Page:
“Doing nothing is not an option,” Calvin Curtin, spokesman for Turlock Irrigation District, told Circle of Blue. “Doing nothing is what got us here in the first place.”

4 replies
  1. jerry cadagan says:

    Whatever ends up being in the groundwater legislation must include a repeal of Water Code section 13752, which gives California the dubious distinction of being the only state that forbids the public tom seeing groundwater pumping information submitted dot the State by those doing the pumping. It’s the public’s water and the public should have the right to know where it is going.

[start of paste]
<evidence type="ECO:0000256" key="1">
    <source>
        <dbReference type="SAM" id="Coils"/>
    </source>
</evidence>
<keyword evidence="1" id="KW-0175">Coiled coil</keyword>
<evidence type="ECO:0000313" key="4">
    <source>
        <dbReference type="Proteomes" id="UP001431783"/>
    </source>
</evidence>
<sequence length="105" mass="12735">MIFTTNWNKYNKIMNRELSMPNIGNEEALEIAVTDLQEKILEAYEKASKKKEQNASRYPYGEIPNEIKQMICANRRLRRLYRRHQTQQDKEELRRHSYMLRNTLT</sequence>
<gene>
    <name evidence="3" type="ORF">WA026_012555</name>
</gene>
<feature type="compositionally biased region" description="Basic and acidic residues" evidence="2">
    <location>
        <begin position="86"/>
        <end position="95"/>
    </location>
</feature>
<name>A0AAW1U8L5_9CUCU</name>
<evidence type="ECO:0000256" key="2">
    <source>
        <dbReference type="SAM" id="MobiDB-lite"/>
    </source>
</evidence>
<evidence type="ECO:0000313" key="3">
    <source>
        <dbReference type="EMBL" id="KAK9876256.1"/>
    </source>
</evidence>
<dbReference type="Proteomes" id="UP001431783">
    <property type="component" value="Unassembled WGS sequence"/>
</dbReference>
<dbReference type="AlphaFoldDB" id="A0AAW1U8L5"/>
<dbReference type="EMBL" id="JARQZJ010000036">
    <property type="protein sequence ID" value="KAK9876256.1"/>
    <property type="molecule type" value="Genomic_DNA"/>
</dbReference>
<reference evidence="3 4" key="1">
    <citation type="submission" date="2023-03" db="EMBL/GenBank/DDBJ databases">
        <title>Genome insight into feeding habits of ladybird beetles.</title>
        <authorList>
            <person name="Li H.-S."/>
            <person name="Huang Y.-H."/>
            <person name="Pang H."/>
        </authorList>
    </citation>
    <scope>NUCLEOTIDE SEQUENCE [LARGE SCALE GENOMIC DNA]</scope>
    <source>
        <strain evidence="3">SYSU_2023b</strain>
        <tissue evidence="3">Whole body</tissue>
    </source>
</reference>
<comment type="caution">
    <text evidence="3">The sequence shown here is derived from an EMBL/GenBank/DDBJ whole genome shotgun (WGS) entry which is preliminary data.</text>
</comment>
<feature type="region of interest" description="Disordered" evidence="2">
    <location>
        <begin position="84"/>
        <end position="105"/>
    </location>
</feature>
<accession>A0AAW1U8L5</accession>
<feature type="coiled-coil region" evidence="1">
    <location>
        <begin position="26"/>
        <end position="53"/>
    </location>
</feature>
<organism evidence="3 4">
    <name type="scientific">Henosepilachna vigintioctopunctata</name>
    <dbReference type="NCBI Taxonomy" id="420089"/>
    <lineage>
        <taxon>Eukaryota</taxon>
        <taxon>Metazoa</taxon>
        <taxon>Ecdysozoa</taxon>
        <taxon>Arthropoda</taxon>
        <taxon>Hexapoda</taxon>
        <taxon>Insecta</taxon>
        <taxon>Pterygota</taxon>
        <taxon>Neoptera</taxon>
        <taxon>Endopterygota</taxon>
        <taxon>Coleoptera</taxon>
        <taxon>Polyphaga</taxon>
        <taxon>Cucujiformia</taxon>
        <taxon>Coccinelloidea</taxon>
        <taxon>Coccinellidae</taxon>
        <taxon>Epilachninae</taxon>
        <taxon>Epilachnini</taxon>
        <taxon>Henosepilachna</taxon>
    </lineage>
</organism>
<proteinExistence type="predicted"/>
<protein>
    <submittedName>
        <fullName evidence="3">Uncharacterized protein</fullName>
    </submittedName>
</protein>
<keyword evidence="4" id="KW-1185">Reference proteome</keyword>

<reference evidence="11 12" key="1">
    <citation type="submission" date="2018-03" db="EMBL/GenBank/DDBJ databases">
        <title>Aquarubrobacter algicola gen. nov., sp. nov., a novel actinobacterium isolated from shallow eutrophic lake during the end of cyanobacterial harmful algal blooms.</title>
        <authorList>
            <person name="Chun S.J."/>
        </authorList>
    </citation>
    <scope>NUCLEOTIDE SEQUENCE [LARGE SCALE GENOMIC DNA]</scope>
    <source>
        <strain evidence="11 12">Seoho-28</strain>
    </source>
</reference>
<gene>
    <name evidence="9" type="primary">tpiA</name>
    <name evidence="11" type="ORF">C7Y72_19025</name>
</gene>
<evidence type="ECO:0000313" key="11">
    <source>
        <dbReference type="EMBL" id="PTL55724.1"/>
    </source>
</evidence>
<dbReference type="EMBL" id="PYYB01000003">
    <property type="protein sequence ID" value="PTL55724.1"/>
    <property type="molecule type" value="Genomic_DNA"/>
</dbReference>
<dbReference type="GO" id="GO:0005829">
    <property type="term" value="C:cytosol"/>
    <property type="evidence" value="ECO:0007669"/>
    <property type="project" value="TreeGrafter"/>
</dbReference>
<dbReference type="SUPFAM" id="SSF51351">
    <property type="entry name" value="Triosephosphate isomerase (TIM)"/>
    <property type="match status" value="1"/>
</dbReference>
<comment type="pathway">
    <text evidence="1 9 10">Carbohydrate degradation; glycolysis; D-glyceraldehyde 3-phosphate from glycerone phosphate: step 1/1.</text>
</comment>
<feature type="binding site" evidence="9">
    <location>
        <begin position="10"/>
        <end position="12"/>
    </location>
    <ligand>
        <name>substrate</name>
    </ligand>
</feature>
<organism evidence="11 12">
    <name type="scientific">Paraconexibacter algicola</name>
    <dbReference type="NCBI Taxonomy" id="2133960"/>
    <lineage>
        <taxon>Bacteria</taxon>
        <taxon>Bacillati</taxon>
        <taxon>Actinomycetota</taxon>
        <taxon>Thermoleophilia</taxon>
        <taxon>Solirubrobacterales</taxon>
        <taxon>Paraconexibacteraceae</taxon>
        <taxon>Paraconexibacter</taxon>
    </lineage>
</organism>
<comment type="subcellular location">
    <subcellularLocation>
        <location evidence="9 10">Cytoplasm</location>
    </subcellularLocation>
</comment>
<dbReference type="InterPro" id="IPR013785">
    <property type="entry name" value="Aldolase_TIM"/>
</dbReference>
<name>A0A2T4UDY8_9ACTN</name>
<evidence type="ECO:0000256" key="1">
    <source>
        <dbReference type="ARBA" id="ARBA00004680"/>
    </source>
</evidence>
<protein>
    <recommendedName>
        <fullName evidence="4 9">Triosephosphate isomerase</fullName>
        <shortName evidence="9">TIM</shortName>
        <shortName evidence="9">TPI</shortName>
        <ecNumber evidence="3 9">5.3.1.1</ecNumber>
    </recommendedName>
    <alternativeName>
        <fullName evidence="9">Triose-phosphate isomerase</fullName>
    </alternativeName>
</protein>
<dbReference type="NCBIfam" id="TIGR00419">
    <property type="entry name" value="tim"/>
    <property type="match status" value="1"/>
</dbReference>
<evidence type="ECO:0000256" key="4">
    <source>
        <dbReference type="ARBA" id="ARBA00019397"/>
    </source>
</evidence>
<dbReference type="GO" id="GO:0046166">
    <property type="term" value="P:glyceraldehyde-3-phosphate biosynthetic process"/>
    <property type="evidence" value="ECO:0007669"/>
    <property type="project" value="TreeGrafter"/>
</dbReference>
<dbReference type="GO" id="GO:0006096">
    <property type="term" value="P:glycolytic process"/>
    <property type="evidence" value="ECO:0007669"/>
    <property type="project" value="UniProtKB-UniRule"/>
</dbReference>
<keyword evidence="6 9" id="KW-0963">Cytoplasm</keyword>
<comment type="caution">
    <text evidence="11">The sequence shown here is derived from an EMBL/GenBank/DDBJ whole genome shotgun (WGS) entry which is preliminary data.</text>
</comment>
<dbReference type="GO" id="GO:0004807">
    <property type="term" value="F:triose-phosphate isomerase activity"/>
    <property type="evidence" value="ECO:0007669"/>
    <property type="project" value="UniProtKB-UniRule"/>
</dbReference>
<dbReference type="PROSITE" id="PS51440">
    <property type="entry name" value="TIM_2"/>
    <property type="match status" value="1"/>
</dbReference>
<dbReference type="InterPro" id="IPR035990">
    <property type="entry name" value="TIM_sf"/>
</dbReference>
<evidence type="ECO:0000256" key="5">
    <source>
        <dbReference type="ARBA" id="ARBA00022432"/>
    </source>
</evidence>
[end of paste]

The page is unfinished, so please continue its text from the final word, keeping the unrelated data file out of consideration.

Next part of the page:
2. Rich Persoff says:

    Unless the state establishes a uniform, state-wide policy calling for the metering of all groundwater, any regulatory attempts by local agencies will be met with lawsuits, which are so expensive to defend that the local agencies will either not enact regulations, or will not enforce them. I’ve seen it, and seen the paralysis that results from this approach. Which is just what water interests want. 20 years to do something?? Give us a break!!

  3. Chuck Howe says:

    Amazing that a State so progressive and after the experience of the early 1990’s drought (when groundwater was drawn down without limit as farmers leased their surface water to towns ( through the quickly formed State Water Bank ) has been so slow in doing the obvious. Check out the South Platte River in Colorado to see how to move in the right direction and what problems to avoid. Cheers!